The System Center Operations Manager 2012 is Microsoft’s flagship product to monitor various aspects of the infrastructure.  Specific details about the product can be found in the TechNet at  Monitoring can be “extended” to SQL Server instances (2005 and later versions only) using the System Center Monitoring pack for SQL Server.  Once the pack is imported into SCOM it can be configured to scan the network (discovery) for SQL Server instances or alternatively they can be be entered manually.  The exact procdure how to do this can be found in the product documentation.  In this post I wanted to explian another aspect.

Pages 29 to 33 of the SQL Server Management Pack Guide for System Center Operations Manager explain how to implement the principle of least privilige for the SCOM service configuration (and the Management Pack) when accessing SQL Server instances.  The scenario is for an environment where servers are joined to a domain.

For specifics, from this point forward please refer to the document.  The first step is to create domain users and groups which are then granted specific Group Membership and Policy Settings on each server that will be monitored.  You might be able to get away with this administrative overhead by using GPOs – this should be discussed with your domain administrators.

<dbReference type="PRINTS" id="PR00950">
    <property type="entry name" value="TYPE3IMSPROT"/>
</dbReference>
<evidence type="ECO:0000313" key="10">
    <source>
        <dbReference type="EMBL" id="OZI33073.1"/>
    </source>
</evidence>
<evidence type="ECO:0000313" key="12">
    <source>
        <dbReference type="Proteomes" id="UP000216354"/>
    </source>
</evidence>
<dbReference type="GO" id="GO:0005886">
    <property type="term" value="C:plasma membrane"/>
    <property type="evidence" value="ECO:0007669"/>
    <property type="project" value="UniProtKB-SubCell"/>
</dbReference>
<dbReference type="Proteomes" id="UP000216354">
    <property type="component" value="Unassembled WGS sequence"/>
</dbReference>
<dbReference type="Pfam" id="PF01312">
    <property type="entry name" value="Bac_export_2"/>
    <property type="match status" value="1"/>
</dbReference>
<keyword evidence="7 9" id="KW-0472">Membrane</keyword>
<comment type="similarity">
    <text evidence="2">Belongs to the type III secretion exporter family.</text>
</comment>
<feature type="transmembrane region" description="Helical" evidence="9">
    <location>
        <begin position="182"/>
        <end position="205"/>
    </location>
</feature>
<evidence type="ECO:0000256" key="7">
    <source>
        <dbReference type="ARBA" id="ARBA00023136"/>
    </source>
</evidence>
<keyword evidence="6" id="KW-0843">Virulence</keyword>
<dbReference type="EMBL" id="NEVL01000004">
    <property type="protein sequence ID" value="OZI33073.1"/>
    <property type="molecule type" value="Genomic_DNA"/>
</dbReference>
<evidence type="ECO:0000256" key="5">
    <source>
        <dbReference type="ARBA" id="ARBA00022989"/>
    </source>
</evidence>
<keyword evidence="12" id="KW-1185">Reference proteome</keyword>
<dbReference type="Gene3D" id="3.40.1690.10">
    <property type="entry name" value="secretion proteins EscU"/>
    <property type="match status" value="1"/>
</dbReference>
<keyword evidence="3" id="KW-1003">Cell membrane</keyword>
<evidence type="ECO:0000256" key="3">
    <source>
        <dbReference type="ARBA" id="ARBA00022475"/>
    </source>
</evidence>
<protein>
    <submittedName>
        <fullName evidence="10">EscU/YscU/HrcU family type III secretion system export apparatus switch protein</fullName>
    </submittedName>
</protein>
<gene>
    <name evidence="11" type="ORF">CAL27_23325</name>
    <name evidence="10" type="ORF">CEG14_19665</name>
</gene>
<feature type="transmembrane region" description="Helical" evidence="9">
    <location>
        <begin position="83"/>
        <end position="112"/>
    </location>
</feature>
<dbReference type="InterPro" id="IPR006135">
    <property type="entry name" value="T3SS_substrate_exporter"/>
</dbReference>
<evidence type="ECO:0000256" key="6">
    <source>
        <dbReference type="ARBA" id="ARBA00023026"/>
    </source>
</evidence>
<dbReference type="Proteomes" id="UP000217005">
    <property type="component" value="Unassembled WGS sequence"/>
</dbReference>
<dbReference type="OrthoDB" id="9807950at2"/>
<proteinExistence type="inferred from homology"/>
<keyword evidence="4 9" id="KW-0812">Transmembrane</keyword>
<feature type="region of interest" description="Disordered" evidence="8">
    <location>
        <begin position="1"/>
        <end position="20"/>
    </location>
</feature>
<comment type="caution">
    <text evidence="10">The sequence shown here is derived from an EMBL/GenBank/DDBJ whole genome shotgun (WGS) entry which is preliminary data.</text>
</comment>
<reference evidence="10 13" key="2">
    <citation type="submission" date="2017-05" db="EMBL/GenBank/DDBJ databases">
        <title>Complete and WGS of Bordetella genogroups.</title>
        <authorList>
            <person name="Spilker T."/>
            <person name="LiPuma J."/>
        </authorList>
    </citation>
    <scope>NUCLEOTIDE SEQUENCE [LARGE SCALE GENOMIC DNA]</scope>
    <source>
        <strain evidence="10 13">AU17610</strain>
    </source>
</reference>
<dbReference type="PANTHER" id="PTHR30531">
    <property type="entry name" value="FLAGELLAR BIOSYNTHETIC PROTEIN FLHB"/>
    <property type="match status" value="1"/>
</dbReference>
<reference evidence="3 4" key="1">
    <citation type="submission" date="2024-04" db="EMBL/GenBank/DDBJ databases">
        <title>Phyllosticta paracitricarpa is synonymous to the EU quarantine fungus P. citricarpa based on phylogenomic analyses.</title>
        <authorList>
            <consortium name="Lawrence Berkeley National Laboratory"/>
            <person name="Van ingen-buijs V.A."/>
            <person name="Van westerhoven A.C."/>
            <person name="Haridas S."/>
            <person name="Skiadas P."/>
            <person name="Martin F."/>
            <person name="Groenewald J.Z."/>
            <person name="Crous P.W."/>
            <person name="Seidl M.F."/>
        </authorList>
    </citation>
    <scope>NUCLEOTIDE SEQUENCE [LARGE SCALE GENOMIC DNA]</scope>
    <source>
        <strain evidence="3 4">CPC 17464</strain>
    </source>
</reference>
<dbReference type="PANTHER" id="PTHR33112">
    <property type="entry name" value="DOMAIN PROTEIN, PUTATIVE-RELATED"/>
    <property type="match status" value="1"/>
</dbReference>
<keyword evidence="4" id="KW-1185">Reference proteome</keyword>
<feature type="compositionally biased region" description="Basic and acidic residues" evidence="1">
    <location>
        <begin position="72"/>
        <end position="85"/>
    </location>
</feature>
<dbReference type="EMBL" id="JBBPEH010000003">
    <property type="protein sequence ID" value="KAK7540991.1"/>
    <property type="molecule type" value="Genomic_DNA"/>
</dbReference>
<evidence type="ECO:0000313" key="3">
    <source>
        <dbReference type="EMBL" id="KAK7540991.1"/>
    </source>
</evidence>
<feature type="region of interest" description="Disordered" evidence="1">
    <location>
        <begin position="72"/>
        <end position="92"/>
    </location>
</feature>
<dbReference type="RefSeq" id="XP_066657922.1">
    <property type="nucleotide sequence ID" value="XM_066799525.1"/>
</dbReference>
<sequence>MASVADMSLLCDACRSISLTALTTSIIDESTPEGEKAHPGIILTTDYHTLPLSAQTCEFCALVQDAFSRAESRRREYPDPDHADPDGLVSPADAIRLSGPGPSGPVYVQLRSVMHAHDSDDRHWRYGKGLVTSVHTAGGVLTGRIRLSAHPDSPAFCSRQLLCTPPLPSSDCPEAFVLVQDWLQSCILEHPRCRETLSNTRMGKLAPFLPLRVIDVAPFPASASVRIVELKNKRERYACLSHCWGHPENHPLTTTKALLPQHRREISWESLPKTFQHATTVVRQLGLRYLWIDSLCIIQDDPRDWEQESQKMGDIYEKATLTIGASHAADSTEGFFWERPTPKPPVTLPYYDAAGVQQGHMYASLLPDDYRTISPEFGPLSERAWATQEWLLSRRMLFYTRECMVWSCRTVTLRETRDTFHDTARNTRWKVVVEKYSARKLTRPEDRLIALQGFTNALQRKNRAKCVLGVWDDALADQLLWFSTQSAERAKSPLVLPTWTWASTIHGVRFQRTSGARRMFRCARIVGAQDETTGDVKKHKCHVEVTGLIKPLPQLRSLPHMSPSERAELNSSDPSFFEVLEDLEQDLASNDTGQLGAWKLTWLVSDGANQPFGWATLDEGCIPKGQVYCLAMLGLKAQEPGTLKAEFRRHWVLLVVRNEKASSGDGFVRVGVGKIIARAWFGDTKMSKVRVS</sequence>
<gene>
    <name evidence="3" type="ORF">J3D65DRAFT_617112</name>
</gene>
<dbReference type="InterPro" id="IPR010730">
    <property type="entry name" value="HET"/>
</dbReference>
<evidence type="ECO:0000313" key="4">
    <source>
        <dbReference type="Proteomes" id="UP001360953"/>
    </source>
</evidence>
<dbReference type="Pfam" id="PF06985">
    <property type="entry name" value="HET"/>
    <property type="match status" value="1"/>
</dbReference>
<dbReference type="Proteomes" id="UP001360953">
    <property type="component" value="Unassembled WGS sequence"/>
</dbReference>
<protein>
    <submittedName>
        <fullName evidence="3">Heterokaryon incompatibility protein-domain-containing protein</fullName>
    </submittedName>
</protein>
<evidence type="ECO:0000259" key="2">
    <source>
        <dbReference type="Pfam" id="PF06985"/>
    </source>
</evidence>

The next step is to grant permissions within the SQL Server instances.  Logins have to be created and granted VIEW ANY DEFINITION and VIEW SERVER STATE rights.  The same logins also have to be created in system database and each user database (!!).  In the case of attached or restored databases the DBA has to remember to grant the permissions.  Finally the logins have to be added to a database role in the MSDB.  For those who choose this route a sample script is included.  In my opinion this is a very high administrative overhead, both when deploying and even more after.  Moreover, post-deployment this procedure is prone to failure since there is a dependency on the DBA remebering to create a user in each attached or restored database.  I cannot understand how Microsoft missed this.

Alternatively you can throw the SCOM SQL Server Management Pack Low-Privilige Access document out of the window, have the SCOM service (on each machine) running using the Local System account, and the Local System account created as an SQL Server login which would also be a member of the sysadmins fixed server role.  During testing, the only problem I found with this setup is that if you want to implement a process such as the one explained in the Automatically Restore a Database to Test Backups post, database connections for sysadmin members are not killed and the Automated Restore will fail.

It’s really up to your company policies and whether an agreement is reached between the Operations and Security team/section/department.  Whichever option you choose, my suggestion is that the number of sysadmin members is limited as much as possible.